Baldness has begun preoccupying young Frits van Egters, not his though, only the impending hair loss of others. He cultivates the role of prophet of doom, assessing bare patches on the heads of those around him and often expresses his views in a formal rhetoric and delights in including some science. The torpid days between Christmas and New Year crawl by as he counts the relentless minutes between eating, sleeping, visiting his friends and executing outings to the cinema and elsewhere.
Frits is restless; given to complex and disturbing dreams as well as ongoing melancholia. Then there is the matter of observing his aging parents. His father is becoming deafer by the day and his cheerfully fussy mother refuses to serve black coffee, does the cooking, monitors the coal and does her best in generating small talk, usually about food. Joop, the older son, is married. He too, in common with many of the men in this poised, brilliantly well sustained masterwork of comic pathos, appears to be losing his hair.
It is not surprising that Reve’s debut, which was published in 1947, is considered by the Society of Dutch Literature to be the best Dutch novel of all time. It should also be acknowledged as one of the finest studies of youthful malaise ever written. Frits is an Everyman, or more accurately, every person, caught up in an ongoing personal drama of wondering what exactly his life is about.
It comes as a small shock to discover that this is the first English translation. The distinguished American translator Sam Garrett, who has lived in Amsterdam for more than 30 years, has conveyed each sigh and sly aside with majestic tonal panache and the outcome should cause many readers to revise their opinions of The Catcher in the Rye (1951). In all fairness to Salinger, The Evenings is so much better and while it is immensely more sophisticated, it also expresses that bewildering sense of being very young, if already decidedly weary of grown ups who appear so stupidly unaware of life's true menace. If Holden Caulfield is a bit of a pain, Frits van Egters, with his vile if hilarious jokes, astute observations and offbeat humour, is slightly terrifying but more real and far better company.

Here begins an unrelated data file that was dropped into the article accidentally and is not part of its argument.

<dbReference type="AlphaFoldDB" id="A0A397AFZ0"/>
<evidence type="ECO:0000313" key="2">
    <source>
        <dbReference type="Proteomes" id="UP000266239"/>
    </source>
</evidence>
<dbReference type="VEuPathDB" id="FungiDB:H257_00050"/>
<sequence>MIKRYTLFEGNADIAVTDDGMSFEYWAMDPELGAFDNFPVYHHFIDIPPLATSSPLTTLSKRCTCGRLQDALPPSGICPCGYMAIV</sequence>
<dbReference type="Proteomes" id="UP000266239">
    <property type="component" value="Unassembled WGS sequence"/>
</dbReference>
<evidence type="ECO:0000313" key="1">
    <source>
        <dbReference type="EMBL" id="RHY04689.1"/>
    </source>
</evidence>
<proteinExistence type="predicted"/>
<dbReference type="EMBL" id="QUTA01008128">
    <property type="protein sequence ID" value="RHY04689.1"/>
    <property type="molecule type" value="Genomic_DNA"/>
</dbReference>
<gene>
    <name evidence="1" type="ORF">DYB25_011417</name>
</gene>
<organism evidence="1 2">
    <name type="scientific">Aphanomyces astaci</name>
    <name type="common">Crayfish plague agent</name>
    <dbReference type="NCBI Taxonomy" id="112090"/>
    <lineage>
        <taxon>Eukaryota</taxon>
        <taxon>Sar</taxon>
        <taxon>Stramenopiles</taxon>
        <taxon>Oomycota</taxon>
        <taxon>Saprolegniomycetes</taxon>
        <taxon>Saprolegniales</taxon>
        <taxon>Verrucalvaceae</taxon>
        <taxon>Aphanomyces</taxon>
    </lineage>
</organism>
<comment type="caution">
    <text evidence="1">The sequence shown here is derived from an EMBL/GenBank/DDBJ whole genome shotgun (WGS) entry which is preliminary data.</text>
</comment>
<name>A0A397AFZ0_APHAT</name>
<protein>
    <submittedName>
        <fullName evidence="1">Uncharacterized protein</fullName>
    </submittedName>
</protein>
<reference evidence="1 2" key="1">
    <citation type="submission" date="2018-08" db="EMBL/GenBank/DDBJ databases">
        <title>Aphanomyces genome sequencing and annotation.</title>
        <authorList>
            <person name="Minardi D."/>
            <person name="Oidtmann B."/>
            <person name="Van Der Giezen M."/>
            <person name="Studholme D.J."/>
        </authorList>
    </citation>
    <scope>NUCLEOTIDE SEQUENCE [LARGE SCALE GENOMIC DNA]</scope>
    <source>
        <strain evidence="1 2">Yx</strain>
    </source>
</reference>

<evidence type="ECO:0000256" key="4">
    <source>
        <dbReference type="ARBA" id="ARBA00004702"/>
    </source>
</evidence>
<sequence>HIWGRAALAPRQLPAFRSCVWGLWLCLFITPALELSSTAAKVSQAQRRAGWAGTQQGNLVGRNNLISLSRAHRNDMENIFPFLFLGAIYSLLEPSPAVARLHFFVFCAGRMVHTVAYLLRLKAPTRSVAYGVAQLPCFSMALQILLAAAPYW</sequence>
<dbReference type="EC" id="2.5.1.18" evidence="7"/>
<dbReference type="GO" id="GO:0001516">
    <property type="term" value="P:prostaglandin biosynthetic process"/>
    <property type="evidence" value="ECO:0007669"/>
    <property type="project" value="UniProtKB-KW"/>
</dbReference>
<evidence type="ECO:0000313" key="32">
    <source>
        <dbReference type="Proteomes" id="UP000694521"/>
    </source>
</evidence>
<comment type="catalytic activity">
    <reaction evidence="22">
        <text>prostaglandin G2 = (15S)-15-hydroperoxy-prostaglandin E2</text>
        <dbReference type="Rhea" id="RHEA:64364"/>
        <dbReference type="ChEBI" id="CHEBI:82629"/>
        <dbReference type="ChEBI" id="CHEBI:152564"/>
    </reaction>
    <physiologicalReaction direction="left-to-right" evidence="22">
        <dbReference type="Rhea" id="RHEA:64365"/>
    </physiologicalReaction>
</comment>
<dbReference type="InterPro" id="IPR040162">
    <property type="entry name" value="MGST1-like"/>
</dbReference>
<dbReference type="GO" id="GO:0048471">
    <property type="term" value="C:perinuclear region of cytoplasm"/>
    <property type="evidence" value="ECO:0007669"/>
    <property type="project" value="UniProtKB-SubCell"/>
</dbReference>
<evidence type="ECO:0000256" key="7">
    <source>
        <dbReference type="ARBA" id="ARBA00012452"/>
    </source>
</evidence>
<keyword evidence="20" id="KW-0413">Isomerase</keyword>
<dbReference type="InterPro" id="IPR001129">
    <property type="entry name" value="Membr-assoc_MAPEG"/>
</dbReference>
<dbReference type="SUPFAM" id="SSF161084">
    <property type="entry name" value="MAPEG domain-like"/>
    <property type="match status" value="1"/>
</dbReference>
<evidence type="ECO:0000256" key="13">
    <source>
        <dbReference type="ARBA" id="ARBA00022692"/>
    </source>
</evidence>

Unlike Meursault in The Outsider, which established Albert Camus as a seer, Frits is not an isolated figure. He lives with his parents and although 23 and working as a clerk in a lowly job which he describes as a tedious ritual involving moving files around, remains very much a boy. As he counts his father's sighs and other annoying habits, a running commentary plays in his mind – it concerns the tension between what Frits says and how he really feels. There is also a soundtrack provided by the radio with its endless variety of music programmes which emerges as a clever narrative device, as does a borrowed toy rabbit.